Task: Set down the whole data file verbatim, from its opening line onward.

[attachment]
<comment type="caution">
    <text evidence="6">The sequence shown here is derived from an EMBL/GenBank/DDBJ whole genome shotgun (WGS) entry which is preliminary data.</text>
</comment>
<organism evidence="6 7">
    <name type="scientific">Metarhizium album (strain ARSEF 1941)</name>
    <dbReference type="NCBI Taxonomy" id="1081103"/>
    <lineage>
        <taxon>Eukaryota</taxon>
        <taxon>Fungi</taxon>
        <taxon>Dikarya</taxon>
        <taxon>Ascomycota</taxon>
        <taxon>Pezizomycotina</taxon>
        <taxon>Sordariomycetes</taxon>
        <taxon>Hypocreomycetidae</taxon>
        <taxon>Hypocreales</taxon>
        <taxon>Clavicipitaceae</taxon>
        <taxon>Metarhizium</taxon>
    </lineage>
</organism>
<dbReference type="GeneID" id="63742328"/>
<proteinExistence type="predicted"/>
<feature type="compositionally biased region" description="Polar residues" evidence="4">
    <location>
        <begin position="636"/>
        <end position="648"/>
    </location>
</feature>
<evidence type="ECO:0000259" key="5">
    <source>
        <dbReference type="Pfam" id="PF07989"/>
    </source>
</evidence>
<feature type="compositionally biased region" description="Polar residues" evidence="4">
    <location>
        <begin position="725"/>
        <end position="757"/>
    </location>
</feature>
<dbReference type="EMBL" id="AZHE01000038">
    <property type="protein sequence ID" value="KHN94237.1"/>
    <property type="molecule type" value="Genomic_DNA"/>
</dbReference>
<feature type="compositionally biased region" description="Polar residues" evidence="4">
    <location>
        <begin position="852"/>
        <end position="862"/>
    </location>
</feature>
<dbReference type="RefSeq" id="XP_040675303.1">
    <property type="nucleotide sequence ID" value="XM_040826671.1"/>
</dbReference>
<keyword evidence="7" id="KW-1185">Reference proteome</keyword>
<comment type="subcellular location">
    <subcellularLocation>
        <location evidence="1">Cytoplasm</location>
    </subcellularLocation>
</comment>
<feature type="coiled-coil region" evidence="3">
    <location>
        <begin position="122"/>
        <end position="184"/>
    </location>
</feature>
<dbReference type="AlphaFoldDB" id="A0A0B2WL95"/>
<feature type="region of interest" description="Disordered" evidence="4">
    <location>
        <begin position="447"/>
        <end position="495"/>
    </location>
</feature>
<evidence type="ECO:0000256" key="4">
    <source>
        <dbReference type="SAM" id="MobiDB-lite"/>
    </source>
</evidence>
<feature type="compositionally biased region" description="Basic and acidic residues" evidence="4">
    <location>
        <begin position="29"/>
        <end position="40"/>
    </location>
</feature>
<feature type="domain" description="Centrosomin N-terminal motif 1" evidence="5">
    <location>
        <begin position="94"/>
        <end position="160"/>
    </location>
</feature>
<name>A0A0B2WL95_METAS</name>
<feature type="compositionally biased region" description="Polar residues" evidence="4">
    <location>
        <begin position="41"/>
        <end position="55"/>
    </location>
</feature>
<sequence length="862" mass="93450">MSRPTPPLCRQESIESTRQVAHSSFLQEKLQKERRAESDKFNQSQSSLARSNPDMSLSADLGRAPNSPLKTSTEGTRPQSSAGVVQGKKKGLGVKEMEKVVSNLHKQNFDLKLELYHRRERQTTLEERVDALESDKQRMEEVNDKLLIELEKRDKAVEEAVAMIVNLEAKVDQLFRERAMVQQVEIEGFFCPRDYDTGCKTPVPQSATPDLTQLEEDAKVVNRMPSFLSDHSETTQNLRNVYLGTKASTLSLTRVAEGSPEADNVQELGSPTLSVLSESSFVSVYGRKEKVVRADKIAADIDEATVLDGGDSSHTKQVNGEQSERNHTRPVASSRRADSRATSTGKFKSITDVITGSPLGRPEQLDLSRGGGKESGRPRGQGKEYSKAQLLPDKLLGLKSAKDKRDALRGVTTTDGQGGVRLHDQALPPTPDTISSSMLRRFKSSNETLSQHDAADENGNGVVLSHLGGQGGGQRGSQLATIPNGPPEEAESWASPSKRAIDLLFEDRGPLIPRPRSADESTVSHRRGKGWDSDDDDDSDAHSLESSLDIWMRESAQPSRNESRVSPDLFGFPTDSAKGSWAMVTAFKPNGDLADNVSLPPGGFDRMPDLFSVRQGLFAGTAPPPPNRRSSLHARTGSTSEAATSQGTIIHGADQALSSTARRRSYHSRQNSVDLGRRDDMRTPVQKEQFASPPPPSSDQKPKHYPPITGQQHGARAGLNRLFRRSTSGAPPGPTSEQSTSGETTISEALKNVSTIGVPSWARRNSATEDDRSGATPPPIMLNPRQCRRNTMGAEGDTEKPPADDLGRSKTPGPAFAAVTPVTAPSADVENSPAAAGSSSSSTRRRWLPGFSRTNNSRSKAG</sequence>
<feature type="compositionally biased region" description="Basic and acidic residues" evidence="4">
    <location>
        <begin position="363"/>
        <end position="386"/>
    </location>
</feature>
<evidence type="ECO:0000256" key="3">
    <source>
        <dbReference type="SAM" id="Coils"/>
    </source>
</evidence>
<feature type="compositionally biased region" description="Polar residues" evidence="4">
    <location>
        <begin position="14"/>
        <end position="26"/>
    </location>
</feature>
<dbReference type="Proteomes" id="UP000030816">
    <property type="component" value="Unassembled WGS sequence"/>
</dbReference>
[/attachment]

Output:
<comment type="caution">
    <text evidence="6">The sequence shown here is derived from an EMBL/GenBank/DDBJ whole genome shotgun (WGS) entry which is preliminary data.</text>
</comment>
<organism evidence="6 7">
    <name type="scientific">Metarhizium album (strain ARSEF 1941)</name>
    <dbReference type="NCBI Taxonomy" id="1081103"/>
    <lineage>
        <taxon>Eukaryota</taxon>
        <taxon>Fungi</taxon>
        <taxon>Dikarya</taxon>
        <taxon>Ascomycota</taxon>
        <taxon>Pezizomycotina</taxon>
        <taxon>Sordariomycetes</taxon>
        <taxon>Hypocreomycetidae</taxon>
        <taxon>Hypocreales</taxon>
        <taxon>Clavicipitaceae</taxon>
        <taxon>Metarhizium</taxon>
    </lineage>
</organism>
<dbReference type="GeneID" id="63742328"/>
<proteinExistence type="predicted"/>
<feature type="compositionally biased region" description="Polar residues" evidence="4">
    <location>
        <begin position="636"/>
        <end position="648"/>
    </location>
</feature>
<evidence type="ECO:0000259" key="5">
    <source>
        <dbReference type="Pfam" id="PF07989"/>
    </source>
</evidence>
<feature type="compositionally biased region" description="Polar residues" evidence="4">
    <location>
        <begin position="725"/>
        <end position="757"/>
    </location>
</feature>
<dbReference type="EMBL" id="AZHE01000038">
    <property type="protein sequence ID" value="KHN94237.1"/>
    <property type="molecule type" value="Genomic_DNA"/>
</dbReference>
<feature type="compositionally biased region" description="Polar residues" evidence="4">
    <location>
        <begin position="852"/>
        <end position="862"/>
    </location>
</feature>
<dbReference type="RefSeq" id="XP_040675303.1">
    <property type="nucleotide sequence ID" value="XM_040826671.1"/>
</dbReference>
<keyword evidence="7" id="KW-1185">Reference proteome</keyword>
<comment type="subcellular location">
    <subcellularLocation>
        <location evidence="1">Cytoplasm</location>
    </subcellularLocation>
</comment>
<feature type="coiled-coil region" evidence="3">
    <location>
        <begin position="122"/>
        <end position="184"/>
    </location>
</feature>
<dbReference type="AlphaFoldDB" id="A0A0B2WL95"/>
<feature type="region of interest" description="Disordered" evidence="4">
    <location>
        <begin position="447"/>
        <end position="495"/>
    </location>
</feature>
<evidence type="ECO:0000256" key="4">
    <source>
        <dbReference type="SAM" id="MobiDB-lite"/>
    </source>
</evidence>
<feature type="compositionally biased region" description="Basic and acidic residues" evidence="4">
    <location>
        <begin position="29"/>
        <end position="40"/>
    </location>
</feature>
<feature type="domain" description="Centrosomin N-terminal motif 1" evidence="5">
    <location>
        <begin position="94"/>
        <end position="160"/>
    </location>
</feature>
<name>A0A0B2WL95_METAS</name>
<feature type="compositionally biased region" description="Polar residues" evidence="4">
    <location>
        <begin position="41"/>
        <end position="55"/>
    </location>
</feature>
<sequence length="862" mass="93450">MSRPTPPLCRQESIESTRQVAHSSFLQEKLQKERRAESDKFNQSQSSLARSNPDMSLSADLGRAPNSPLKTSTEGTRPQSSAGVVQGKKKGLGVKEMEKVVSNLHKQNFDLKLELYHRRERQTTLEERVDALESDKQRMEEVNDKLLIELEKRDKAVEEAVAMIVNLEAKVDQLFRERAMVQQVEIEGFFCPRDYDTGCKTPVPQSATPDLTQLEEDAKVVNRMPSFLSDHSETTQNLRNVYLGTKASTLSLTRVAEGSPEADNVQELGSPTLSVLSESSFVSVYGRKEKVVRADKIAADIDEATVLDGGDSSHTKQVNGEQSERNHTRPVASSRRADSRATSTGKFKSITDVITGSPLGRPEQLDLSRGGGKESGRPRGQGKEYSKAQLLPDKLLGLKSAKDKRDALRGVTTTDGQGGVRLHDQALPPTPDTISSSMLRRFKSSNETLSQHDAADENGNGVVLSHLGGQGGGQRGSQLATIPNGPPEEAESWASPSKRAIDLLFEDRGPLIPRPRSADESTVSHRRGKGWDSDDDDDSDAHSLESSLDIWMRESAQPSRNESRVSPDLFGFPTDSAKGSWAMVTAFKPNGDLADNVSLPPGGFDRMPDLFSVRQGLFAGTAPPPPNRRSSLHARTGSTSEAATSQGTIIHGADQALSSTARRRSYHSRQNSVDLGRRDDMRTPVQKEQFASPPPPSSDQKPKHYPPITGQQHGARAGLNRLFRRSTSGAPPGPTSEQSTSGETTISEALKNVSTIGVPSWARRNSATEDDRSGATPPPIMLNPRQCRRNTMGAEGDTEKPPADDLGRSKTPGPAFAAVTPVTAPSADVENSPAAAGSSSSSTRRRWLPGFSRTNNSRSKAG</sequence>
<feature type="compositionally biased region" description="Basic and acidic residues" evidence="4">
    <location>
        <begin position="363"/>
        <end position="386"/>
    </location>
</feature>
<evidence type="ECO:0000256" key="3">
    <source>
        <dbReference type="SAM" id="Coils"/>
    </source>
</evidence>
<feature type="compositionally biased region" description="Polar residues" evidence="4">
    <location>
        <begin position="14"/>
        <end position="26"/>
    </location>
</feature>
<dbReference type="Proteomes" id="UP000030816">
    <property type="component" value="Unassembled WGS sequence"/>
</dbReference>